How to Conserve Gas When Driving

March 22nd, 2017 443 Auto Sales

GasIf you drive around Lehighton, you’re likely to go past many gas stations, like the Sunoco on Blakeslee Boulevard East or the Olde Tyme Corner Store at Mahoning and S. 7th Street. In general, gas prices have been in the $2.45 to $2.55 range, per gallon, for regular gas. Midgrade has been going for $2.75 to $2.85 and premium has been $2.95 to $3.10. Meanwhile, diesel fuel prices at places like Darryl’s Auto Service Center on Mahoning near S. 10th Street hover around $2.90. A year ago, gas prices were cheaper. A couple years ago, they were much higher, nearing $4 a gallon. All this is to say that gas is something we don’t want to waste. If it were $1 a gallon, maybe we could joyride for the fun of it and not worry… but current and potential future prices tend to put a dent in the wallet, so how can we conserve gas while driving our vehicles around Carbon County?

Are you the type of person who “puts the pedal to the metal?” Those “jackrabbit” starts waste gas. If you want to conserve gas, then accelerate gradually. Also, it’s best to stick to the speed limit, rather than go over it. Not only will that save you a speeding ticket, but it’ll also conserve gas.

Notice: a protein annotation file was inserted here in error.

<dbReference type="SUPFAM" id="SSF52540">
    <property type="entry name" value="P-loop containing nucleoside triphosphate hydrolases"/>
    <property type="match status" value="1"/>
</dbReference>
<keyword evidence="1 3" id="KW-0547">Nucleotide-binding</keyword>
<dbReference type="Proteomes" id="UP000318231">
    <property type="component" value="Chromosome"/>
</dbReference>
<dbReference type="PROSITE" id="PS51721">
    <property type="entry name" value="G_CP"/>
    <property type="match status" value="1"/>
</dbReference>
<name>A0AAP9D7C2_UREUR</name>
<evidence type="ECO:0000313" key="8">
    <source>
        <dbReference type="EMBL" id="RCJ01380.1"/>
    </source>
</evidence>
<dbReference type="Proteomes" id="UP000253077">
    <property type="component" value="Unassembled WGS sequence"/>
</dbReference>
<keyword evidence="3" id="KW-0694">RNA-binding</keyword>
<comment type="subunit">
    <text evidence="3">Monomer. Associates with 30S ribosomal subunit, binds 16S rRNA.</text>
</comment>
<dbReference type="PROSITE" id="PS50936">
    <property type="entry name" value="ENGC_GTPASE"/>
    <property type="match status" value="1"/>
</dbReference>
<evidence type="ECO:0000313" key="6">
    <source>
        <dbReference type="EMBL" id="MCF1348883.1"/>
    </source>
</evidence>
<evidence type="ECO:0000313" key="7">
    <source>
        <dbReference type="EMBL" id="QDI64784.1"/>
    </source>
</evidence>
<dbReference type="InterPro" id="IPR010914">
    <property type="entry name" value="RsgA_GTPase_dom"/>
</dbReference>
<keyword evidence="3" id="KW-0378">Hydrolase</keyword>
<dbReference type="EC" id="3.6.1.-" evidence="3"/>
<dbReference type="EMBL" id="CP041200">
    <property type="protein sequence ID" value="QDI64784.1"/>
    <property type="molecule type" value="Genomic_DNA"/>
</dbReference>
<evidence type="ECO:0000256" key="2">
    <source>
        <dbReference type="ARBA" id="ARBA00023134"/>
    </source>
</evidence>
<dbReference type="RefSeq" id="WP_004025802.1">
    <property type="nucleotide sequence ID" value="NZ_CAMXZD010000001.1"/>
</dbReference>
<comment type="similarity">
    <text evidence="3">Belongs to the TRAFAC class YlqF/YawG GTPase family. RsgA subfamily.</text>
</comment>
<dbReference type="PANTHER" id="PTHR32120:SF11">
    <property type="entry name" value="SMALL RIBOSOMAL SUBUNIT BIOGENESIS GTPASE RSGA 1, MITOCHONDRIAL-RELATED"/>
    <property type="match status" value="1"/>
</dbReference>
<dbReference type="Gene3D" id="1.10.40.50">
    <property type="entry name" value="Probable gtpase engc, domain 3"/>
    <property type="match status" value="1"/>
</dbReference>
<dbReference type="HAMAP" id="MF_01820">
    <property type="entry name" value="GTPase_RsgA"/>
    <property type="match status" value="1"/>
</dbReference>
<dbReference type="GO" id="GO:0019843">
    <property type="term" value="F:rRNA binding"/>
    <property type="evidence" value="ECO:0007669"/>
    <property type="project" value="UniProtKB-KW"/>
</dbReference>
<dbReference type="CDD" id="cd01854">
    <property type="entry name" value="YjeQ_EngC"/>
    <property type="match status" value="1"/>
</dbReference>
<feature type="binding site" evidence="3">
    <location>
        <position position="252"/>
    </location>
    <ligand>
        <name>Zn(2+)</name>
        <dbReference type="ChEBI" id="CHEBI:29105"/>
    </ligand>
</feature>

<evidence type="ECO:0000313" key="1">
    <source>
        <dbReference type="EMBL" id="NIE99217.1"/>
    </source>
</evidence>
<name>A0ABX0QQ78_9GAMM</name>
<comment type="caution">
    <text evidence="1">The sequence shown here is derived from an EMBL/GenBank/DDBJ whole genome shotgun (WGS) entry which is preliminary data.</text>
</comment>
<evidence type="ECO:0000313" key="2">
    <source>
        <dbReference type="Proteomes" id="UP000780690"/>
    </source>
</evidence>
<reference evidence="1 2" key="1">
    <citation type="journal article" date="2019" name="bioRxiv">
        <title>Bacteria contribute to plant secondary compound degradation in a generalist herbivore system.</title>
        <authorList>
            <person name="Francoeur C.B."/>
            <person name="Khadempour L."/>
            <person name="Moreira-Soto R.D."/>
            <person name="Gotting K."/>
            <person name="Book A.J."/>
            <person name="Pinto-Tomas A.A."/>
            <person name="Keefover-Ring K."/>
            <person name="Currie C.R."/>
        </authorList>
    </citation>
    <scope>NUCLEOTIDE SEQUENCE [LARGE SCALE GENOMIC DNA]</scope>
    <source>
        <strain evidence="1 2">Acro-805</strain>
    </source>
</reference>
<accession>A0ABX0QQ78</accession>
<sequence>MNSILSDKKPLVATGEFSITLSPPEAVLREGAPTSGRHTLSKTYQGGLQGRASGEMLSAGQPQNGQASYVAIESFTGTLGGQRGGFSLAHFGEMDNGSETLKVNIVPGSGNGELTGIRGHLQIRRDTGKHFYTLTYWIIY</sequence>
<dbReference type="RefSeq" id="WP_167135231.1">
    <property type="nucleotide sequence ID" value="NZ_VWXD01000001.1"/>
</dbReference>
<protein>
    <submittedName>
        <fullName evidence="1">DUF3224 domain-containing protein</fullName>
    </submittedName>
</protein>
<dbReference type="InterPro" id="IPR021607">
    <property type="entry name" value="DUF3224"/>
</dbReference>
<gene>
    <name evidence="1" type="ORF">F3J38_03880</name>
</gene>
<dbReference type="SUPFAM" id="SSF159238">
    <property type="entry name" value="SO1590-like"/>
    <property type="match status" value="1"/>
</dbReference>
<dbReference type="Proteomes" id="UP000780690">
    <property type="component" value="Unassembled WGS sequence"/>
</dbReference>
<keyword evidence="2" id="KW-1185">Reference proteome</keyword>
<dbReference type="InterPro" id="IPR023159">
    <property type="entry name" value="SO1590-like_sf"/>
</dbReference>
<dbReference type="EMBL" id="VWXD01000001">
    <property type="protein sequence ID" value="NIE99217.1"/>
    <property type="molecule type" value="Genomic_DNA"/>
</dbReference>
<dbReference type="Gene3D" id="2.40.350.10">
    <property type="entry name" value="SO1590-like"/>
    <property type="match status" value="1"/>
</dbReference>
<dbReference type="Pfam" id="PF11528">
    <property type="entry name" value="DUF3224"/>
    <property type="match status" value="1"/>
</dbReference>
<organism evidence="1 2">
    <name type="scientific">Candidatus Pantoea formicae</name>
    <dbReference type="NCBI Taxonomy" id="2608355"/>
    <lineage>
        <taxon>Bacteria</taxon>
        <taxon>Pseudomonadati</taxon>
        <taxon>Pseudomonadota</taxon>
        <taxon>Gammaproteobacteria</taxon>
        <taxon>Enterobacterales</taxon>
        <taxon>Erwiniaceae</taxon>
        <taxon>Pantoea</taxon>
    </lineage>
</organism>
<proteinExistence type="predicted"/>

Simple things like letting your foot off the gas pedal while either going down a mountain or anticipating a traffic light stop coming up also contribute to gas conservation.

Summer is coming, and you know what that means: hot temperatures. Even Pennsylvania gets hot come July, right? During the summer months, if you can choose to drive places during the cooler parts of the day (near sunrise and sundown), your vehicle will be taking in cooler, denser air. This ends up boosting your engine’s power and mileage.

In the old days, people would turn their A/C off in the summer and open the windows, thinking it would conserve fuel. These days, though, the way vehicles are made, it’s actually better to use your A/C instead of opening the windows on a hot day. Why? Well, today’s air conditioners actually create less drag on the vehicle’s engine, compared to driving with your windows open.

If and when it’s freezing cold outside and you start your car ten minutes before hopping into it to go to work, did you know that those long “warm-ups” aren’t really necessary? They’re just wasting fuel.

Finally, when’s the last time you took your vehicle to a shop for a check-up? When you do that, have the mechanics or technicians check your tire air pressure. If it’s too low, your fuel economy is reduced. Also have them check the air filter. If it’s clogged, it might be time for a new one.

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